February 2005 // Volume 43 // Number 1 // Tools of the Trade // 1TOT1

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What Cooperative Extension Professionals Need to Know About Institutional Review Boards: Risks and Benefits

More and more, Extension professionals are being asked to first run their needs assessment, program evaluation, and applied research projects through their university's Institutional Review Boards. For many, this can be a confusing task. This article is the third in a series providing tips for preparing IRB proposals and discusses the potential risks and benefits involved in research projects.

Dan Weigel
Area Extension Specialist/Professor
University of Nevada Cooperative Extension
University of Nevada, Reno
Reno, Nevada

Sally Martin
State Specialist/Professor
Human Development and Family Studies
University of Nevada, Reno
Reno, Nevada

Randy Brown
Brown & Associates Research
Hollister, California

More and more, Extension professionals are being asked to first run their needs assessment, program evaluation, and applied research projects through their university's Institutional Review Boards (IRBs). This article is the third in a series that addresses a number of issues in working with IRBs. (See "What Cooperative Extension Professionals Need to Know About Institutional Review Boards" and "What Cooperative Extension Professionals Need to Know About Institutional Review Boards: Recruiting Participants".) This article concerns the issues of risks and benefits associated with a research project.

What IRBs Look For

As IRBs review proposals, their primary concern is the protection of the rights and welfare of human subjects in research. The efforts of IRBs are directed at:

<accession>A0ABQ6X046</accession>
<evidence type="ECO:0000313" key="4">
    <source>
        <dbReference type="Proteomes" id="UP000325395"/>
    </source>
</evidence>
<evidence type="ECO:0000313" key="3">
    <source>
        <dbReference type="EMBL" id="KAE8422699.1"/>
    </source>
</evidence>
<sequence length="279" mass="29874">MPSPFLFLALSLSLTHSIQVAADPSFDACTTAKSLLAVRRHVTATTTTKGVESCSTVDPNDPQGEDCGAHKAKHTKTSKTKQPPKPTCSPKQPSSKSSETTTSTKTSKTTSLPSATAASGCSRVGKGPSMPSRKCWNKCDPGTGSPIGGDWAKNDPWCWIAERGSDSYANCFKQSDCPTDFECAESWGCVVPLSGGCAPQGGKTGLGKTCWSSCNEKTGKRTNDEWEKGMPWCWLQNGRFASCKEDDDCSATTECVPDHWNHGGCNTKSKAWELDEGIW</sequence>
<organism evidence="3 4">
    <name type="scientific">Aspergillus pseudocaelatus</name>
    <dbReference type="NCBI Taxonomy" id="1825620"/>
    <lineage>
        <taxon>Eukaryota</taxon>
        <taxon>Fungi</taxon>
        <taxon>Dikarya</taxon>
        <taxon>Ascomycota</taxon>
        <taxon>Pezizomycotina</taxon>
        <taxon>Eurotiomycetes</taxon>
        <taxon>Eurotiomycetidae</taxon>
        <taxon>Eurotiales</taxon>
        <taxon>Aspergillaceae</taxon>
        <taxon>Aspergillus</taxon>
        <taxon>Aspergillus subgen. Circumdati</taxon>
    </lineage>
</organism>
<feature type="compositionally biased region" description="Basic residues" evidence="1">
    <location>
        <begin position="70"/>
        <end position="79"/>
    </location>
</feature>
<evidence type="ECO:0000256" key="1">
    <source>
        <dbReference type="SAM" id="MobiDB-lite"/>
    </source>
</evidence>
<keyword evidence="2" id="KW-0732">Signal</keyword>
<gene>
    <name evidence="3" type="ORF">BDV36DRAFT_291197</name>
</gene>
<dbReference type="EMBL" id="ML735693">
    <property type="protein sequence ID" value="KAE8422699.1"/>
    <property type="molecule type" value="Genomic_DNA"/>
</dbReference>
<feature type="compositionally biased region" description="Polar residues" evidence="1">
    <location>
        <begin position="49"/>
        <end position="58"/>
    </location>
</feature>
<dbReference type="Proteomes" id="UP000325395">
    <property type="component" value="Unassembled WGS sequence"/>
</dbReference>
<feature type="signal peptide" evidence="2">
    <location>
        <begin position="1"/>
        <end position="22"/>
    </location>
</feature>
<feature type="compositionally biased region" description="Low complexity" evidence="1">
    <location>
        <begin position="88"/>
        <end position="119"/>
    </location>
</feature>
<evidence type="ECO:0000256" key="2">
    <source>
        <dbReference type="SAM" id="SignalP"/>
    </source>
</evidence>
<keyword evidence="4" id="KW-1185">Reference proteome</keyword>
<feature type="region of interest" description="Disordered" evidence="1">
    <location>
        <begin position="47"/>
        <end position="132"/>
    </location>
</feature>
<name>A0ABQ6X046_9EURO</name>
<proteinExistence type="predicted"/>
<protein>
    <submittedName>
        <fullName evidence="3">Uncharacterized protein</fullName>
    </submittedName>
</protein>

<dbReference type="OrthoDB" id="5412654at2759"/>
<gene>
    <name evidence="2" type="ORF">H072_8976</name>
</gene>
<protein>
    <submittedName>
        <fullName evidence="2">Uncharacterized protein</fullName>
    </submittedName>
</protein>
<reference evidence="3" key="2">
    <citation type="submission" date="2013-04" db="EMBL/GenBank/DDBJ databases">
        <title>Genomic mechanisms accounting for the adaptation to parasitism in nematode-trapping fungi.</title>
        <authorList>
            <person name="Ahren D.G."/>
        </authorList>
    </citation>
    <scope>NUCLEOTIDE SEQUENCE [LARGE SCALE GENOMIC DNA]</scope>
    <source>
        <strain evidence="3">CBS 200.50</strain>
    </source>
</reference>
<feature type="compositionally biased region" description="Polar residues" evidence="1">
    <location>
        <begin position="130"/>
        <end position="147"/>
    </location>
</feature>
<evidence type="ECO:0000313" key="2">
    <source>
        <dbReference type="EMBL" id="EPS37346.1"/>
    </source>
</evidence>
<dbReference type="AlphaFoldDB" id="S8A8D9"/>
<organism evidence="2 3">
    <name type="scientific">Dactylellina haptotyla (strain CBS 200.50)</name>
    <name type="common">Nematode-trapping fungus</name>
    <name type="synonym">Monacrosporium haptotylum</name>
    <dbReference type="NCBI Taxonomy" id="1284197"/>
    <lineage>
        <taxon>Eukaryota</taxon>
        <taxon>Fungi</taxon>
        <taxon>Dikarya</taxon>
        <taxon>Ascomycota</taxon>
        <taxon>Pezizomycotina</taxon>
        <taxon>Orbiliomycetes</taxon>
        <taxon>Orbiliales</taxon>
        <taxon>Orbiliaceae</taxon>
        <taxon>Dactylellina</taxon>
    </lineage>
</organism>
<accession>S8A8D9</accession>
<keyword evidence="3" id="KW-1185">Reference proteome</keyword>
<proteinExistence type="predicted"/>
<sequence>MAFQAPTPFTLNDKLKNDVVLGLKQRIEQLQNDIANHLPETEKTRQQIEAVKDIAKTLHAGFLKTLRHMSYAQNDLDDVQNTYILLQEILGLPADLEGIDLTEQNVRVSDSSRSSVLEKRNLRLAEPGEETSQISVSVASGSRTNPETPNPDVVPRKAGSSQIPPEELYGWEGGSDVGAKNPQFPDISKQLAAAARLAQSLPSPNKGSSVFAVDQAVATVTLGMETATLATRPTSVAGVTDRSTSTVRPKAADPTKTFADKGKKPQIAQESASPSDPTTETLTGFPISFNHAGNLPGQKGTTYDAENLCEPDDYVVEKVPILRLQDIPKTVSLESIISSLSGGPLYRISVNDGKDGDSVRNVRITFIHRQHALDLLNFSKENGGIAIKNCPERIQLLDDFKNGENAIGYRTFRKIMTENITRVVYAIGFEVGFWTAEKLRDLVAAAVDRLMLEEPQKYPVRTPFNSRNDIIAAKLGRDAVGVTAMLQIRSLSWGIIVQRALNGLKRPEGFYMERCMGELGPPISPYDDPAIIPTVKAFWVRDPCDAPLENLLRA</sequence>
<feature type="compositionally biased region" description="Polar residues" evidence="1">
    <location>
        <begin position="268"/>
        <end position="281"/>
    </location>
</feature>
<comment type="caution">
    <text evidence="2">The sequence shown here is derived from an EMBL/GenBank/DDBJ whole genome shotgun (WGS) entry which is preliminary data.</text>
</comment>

• Identifying the risks associated with the research;

  • Evaluating procedures to minimize risk;

  • Identifying the potential benefits to be derived from the research;

  • Determining whether the risks are reasonable in relation to the benefits to subjects, if any, and assessing the importance of the knowledge to be gained; and

  • Ensuring that potential subjects will be provided with an accurate and fair description of the risks or discomforts and the anticipated benefits.

Why is it important to consider the risks and benefits to participants? For potential participants to make a truly informed decision, they need to be able to weigh what risks they may encounter versus what benefits will come from their participation. In making their assessment, the IRB takes into account the purposes of the research and the setting in which the research will be conducted.

Identifying Risks

When writing a protocol, it is important for Extension professionals to thoroughly consider the potential risks that participants may encounter. There are several types of risks.

Physical Risk

Is there a chance that participants can be physically hurt or injured by participating in the project? For example, the evaluation of an educational nutrition and health project might include measures of body fat or the collection of blood or other bodily fluid. How might the collection of such data be risky for participants?

Emotional Risk

Does the collection of information generate emotional distress or anxiety? In an evaluation of a parent education program, for instance, are questions being asked that may create a strong sense of inadequacy or guilt in young parents?

Social Risk

Does participating in the evaluation or research project create a risk of affecting people's relationships with family, friends, neighbors, or other community members? For example, if it becomes known that a farm operator is participating in an Extension program designed to help farmers on the verge of foreclosure, how could that influence his or her relationships with friends, neighbors, or even potential lenders?

Economic Risk